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If we want to find a potential multi-bagger, often there are underlying trends that can provide clues. Firstly, we'd want to identify a growing return on capital employed (ROCE) and then alongside that, an ever-increasing base of capital employed. If you see this, it typically means it's a company with a great business model and plenty of profitable reinvestment opportunities. So when we looked at Caterpillar (NYSE:CAT) and its trend of ROCE, we really liked what we saw.
Return On Capital Employed (ROCE): What is it?
For those who don't know, ROCE is a measure of a company's yearly pre-tax profit (its return), relative to the capital employed in the business. Analysts use this formula to calculate it for Caterpillar:
Return on Capital Employed = Earnings Before Interest and Tax (EBIT) ÷ (Total Assets - Current Liabilities)
0.13 = US$7.0b ÷ (US$81b - US$26b) (Based on the trailing twelve months to September 2021).
Thus, Caterpillar has an ROCE of 13%. In absolute terms, that's a satisfactory return, but compared to the Machinery industry average of 10% it's much better.
Above you can see how the current ROCE for Caterpillar compares to its prior returns on capital, but there's only so much you can tell from the past. If you'd like to see what analysts are forecasting going forward, you should check out our free report for Caterpillar.
The Trend Of ROCE
Caterpillar is showing promise given that its ROCE is trending up and to the right. The figures show that over the last five years, ROCE has grown 135% whilst employing roughly the same amount of capital. Basically the business is generating higher returns from the same amount of capital and that is proof that there are improvements in the company's efficiencies. On that front, things are looking good so it's worth exploring what management has said about growth plans going forward.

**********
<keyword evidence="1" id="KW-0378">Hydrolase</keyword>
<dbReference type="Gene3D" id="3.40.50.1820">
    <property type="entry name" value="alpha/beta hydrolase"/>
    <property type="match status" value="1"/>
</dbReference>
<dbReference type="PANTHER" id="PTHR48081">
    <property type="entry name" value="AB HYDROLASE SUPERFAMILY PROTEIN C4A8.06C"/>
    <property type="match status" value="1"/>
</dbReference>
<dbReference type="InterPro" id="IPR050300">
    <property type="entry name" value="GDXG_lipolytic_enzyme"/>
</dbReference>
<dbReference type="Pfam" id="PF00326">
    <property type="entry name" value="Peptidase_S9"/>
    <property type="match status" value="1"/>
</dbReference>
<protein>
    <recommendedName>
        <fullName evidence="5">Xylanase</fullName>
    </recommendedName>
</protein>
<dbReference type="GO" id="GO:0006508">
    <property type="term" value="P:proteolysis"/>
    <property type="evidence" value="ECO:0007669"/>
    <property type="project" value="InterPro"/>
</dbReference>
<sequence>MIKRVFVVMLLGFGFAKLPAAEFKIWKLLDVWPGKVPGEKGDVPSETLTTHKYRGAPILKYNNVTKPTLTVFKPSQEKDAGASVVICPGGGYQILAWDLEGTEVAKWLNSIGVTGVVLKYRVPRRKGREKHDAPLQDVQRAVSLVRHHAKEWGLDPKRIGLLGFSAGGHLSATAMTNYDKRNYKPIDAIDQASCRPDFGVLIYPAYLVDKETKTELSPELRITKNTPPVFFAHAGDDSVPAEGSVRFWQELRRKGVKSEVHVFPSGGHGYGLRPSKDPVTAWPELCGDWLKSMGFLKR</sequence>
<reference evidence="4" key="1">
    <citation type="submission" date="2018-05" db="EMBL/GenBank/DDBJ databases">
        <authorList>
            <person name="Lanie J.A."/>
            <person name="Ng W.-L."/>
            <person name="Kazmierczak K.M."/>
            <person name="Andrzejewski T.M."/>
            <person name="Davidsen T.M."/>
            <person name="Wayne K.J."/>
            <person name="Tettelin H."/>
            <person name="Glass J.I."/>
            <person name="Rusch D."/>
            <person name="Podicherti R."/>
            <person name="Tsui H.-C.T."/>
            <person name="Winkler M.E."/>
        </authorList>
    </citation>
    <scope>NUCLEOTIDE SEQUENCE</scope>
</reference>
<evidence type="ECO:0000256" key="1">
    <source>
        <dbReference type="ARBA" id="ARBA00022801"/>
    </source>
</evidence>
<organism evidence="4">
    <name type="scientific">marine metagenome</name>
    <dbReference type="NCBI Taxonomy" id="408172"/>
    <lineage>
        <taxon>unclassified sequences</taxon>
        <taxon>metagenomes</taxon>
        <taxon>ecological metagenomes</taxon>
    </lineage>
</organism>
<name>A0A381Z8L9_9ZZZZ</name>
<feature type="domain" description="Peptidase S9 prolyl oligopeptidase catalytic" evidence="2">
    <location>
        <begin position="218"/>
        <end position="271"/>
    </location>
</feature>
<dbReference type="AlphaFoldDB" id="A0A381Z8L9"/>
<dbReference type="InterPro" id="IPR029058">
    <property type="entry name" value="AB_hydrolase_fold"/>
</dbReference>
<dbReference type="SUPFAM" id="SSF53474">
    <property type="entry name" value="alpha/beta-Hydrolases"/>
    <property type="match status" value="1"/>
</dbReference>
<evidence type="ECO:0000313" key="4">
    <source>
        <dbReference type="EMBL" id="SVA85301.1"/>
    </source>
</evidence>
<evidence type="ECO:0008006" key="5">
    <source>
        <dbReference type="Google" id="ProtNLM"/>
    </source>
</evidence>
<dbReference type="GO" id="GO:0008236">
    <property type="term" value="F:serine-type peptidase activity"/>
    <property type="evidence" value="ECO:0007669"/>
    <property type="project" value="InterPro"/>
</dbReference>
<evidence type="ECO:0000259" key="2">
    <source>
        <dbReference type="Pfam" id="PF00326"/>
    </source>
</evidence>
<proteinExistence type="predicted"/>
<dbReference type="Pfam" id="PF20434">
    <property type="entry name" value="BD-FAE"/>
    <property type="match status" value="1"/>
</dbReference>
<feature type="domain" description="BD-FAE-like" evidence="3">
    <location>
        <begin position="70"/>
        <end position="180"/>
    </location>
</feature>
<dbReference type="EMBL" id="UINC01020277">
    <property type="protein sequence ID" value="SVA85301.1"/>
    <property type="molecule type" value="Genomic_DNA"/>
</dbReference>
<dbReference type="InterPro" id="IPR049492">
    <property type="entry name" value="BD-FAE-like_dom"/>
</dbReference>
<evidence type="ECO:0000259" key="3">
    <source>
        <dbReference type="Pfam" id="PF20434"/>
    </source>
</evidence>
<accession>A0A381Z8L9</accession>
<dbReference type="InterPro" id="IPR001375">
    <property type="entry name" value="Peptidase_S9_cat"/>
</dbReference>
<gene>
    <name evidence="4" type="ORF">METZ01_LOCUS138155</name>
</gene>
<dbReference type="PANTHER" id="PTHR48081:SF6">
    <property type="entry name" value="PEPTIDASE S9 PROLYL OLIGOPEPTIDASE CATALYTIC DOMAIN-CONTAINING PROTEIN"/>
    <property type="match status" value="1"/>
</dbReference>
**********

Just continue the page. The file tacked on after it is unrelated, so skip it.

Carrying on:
The Bottom Line
To bring it all together, Caterpillar has done well to increase the returns it's generating from its capital employed. And with the stock having performed exceptionally well over the last five years, these patterns are being accounted for by investors. With that being said, we still think the promising fundamentals mean the company deserves some further due diligence.
On a separate note, we've found 2 warning signs for Caterpillar you'll probably want to know about.
For those who like to invest in solid companies, check out this free list of companies with solid balance sheets and high returns on equity.
This article by Simply Wall St is general in nature. We provide commentary based on historical data and analyst forecasts only using an unbiased methodology and our articles are not intended to be financial advice. It does not constitute a recommendation to buy or sell any stock, and does not take account of your objectives, or your financial situation. We aim to bring you long-term focused analysis driven by fundamental data. Note that our analysis may not factor in the latest price-sensitive company announcements or qualitative material. Simply Wall St has no position in any stocks mentioned.
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